Which pumpkin stout beers are there

The wild brews - beer experiences beyond the mainstream

Creative brewers don't shy away from particularly unusual beer ingredients. While pumpkins, chocolate and cold-brewed coffee are still among the harmless finesse, the really wild brews with sheep's heads, algae or octopus are considered real taste adventures in the scene.

Pumpkin beers

Anyone who rummages in beer shops and online shops during Advent will find particularly curious offers at the moment. Even on colorful labels, the buyer is greeted by grinning pumpkin faces. By then, at the latest, the expert knows: the season for pumpkin beers has begun. Even if the keepers of the Grail Law turn up their noses, real hop guys can hardly wait to taste the first “Pumpkin Ale”.

Beers with the addition of pumpkins, which is rather unusual for local palates, are above all a specialty of American brewers. Every year, shortly before Halloween, they stir the giant fruits into the brew kettle and thus delight a growing fan base. In addition to pumpkin puree, winter spices such as ginger, cinnamon, vanilla or nutmeg are also included in the drink. But the variety of recipes is almost unlimited: In addition to pumpkin ales, some brewers also boast pumpkin lagers, pumpkin chocolate porters and pumpkin stouts. The Elysian Brewing Company from Seattle alone has around 15 different pumpkin beers in its range.

Coffee-flavored beers

Especially in the cold season, the connoisseur guild looks forward to particularly aromatic and strong beer specialties. With a growing variety of varieties, unusual brews with weird ingredients are increasingly coming onto the market. In addition to pumpkin beers, international brewers also swear by brews with a special coffee aroma in the cold season - but not as a morning pick-me-up, but as a special taste adventure. For example, the makers of the Slovenian Pelicon brewery from Ajdovščina flavored their “Imperial Coffee Stout” with cold-brewed coffee. The eight percent, night black drink develops special roasted and chocolate notes. “It was actually just an experiment for a private party, but the prototype caught fire right away,” says brewery boss Anita Calavita enthusiastically.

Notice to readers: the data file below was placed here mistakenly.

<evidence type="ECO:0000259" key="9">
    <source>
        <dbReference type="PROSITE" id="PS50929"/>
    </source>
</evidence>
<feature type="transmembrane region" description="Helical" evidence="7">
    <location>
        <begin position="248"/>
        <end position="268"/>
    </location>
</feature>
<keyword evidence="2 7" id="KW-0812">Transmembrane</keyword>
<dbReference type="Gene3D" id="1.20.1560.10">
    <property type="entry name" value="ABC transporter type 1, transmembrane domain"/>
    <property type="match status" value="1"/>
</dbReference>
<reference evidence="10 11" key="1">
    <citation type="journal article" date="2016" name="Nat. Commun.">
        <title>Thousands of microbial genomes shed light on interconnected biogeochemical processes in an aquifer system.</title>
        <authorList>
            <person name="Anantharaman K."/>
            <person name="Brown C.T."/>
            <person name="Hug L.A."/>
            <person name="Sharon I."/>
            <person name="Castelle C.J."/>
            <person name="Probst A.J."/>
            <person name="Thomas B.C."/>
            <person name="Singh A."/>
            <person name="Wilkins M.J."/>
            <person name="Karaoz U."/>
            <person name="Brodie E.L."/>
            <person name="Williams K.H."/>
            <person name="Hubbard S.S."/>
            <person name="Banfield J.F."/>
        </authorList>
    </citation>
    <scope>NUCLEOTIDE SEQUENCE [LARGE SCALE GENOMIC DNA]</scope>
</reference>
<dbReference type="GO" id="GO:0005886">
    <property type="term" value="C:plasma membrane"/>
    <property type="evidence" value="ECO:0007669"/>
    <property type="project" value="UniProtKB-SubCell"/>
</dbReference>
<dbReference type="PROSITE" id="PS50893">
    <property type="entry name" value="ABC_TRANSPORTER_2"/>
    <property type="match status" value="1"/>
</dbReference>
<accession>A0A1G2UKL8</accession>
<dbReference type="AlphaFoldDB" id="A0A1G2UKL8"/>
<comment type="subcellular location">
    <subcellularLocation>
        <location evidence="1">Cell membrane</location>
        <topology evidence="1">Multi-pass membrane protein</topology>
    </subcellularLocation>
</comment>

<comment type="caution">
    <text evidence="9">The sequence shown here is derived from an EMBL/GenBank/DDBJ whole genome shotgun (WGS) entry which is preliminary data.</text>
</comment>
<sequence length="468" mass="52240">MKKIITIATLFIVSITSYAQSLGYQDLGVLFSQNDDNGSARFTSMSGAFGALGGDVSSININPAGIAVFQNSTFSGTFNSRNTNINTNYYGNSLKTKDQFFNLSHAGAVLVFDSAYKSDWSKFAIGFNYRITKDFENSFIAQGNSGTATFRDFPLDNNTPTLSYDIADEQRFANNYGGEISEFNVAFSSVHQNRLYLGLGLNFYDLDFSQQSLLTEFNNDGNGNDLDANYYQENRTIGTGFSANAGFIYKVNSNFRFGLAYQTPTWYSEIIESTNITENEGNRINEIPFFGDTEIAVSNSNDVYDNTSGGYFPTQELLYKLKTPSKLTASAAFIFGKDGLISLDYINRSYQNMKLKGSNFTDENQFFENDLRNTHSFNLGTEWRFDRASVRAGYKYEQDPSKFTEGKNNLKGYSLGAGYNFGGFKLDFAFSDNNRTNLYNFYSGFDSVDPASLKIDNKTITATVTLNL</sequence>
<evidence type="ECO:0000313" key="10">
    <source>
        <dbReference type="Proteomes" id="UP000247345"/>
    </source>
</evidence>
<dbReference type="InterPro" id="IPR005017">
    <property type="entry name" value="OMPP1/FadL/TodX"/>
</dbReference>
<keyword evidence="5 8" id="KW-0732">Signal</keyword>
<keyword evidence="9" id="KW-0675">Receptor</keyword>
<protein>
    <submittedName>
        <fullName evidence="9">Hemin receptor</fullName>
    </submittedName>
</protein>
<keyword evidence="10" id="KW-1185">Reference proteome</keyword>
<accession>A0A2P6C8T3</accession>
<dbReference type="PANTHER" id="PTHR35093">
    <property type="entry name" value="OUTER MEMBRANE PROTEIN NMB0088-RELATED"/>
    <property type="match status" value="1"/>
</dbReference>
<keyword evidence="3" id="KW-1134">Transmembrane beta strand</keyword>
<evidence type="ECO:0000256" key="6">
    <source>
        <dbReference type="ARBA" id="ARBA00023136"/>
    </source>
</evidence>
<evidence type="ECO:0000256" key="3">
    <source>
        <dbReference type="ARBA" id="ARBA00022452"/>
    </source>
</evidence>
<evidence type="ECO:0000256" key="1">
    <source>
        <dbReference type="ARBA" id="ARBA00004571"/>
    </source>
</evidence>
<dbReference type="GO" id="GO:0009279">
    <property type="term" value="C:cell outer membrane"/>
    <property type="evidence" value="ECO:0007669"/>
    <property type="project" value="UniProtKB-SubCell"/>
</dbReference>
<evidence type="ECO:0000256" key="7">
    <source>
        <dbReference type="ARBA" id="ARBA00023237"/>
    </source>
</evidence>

Coffee and pumpkin? Here come the really wild brews!

Two breweries from the far north also rely on highly aromatic stout. The Icelandic Brugghús Borg and the Norwegian beer producers of the Voss brewery brew according to old Viking traditions with very bizarre ingredients: they even put sheep's heads in the kettle for their joint stout project. The Icelandic skulls, however, were left natural, while the Norwegian ones came in the drink salted and smoked. This is to remind of the cultural connection between the two countries, because around 1000 years ago it was Norwegian Vikings who discovered and settled the island on the Arctic Circle.

Delicious beer lovers will probably have their stomachs turned around with such weird variations. But in the world of wild brews you can also find creations with all sorts of ingredients from the sea. Fresh oysters in the brew are particularly popular - especially in Ireland and Scandinavia. But even German brewers do not shy away from seafood as an individual flavor addition. Tilmans beers from Munich and Buddelship from Hamburg were experimenting with mussels, which gave their stout a creamy mouthfeel due to the high protein content.

In addition to mollusks, there are also beers that are brewed with various types of algae, lobster and now also with octopus. For example, the Italian brewer Guiseppe Granello produced a deep black octopus beer in his microbrewery in Tuscany, which was prepared with the ink of the octopus. But if you really like to taste the salty sea on your palate, you should also try the American Blonde Ale “Er Boquerón” from the La Socarrada brewery from Xativia, Spain. The unusual drink was brewed directly with sea water.